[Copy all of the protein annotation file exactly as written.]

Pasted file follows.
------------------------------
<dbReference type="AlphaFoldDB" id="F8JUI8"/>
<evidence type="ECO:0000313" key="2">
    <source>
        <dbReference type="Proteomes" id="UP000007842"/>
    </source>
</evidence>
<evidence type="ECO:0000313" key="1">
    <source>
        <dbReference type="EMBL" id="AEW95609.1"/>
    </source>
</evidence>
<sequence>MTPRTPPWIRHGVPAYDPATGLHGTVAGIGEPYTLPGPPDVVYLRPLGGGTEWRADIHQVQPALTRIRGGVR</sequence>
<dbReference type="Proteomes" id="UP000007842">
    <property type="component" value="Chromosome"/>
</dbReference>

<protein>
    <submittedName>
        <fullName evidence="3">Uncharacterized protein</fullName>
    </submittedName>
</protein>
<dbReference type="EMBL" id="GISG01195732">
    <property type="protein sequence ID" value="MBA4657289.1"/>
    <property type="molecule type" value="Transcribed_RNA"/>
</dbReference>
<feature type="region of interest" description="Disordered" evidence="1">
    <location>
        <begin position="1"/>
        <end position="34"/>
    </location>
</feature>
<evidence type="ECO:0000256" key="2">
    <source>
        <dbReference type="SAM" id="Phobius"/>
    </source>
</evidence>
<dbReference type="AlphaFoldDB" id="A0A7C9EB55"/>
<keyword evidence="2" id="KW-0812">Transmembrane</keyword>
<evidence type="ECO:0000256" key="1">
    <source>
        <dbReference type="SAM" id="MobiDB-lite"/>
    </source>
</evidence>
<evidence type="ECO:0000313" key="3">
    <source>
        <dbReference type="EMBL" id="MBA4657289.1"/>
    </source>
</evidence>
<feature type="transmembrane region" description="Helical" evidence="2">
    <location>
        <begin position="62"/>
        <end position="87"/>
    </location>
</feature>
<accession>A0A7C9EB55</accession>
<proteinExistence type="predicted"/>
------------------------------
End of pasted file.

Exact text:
<dbReference type="AlphaFoldDB" id="F8JUI8"/>
<evidence type="ECO:0000313" key="2">
    <source>
        <dbReference type="Proteomes" id="UP000007842"/>
    </source>
</evidence>
<evidence type="ECO:0000313" key="1">
    <source>
        <dbReference type="EMBL" id="AEW95609.1"/>
    </source>
</evidence>
<sequence>MTPRTPPWIRHGVPAYDPATGLHGTVAGIGEPYTLPGPPDVVYLRPLGGGTEWRADIHQVQPALTRIRGGVR</sequence>
<dbReference type="Proteomes" id="UP000007842">
    <property type="component" value="Chromosome"/>
</dbReference>

<protein>
    <submittedName>
        <fullName evidence="3">Uncharacterized protein</fullName>
    </submittedName>
</protein>
<dbReference type="EMBL" id="GISG01195732">
    <property type="protein sequence ID" value="MBA4657289.1"/>
    <property type="molecule type" value="Transcribed_RNA"/>
</dbReference>
<feature type="region of interest" description="Disordered" evidence="1">
    <location>
        <begin position="1"/>
        <end position="34"/>
    </location>
</feature>
<evidence type="ECO:0000256" key="2">
    <source>
        <dbReference type="SAM" id="Phobius"/>
    </source>
</evidence>
<dbReference type="AlphaFoldDB" id="A0A7C9EB55"/>
<keyword evidence="2" id="KW-0812">Transmembrane</keyword>
<evidence type="ECO:0000256" key="1">
    <source>
        <dbReference type="SAM" id="MobiDB-lite"/>
    </source>
</evidence>
<evidence type="ECO:0000313" key="3">
    <source>
        <dbReference type="EMBL" id="MBA4657289.1"/>
    </source>
</evidence>
<feature type="transmembrane region" description="Helical" evidence="2">
    <location>
        <begin position="62"/>
        <end position="87"/>
    </location>
</feature>
<accession>A0A7C9EB55</accession>
<proteinExistence type="predicted"/>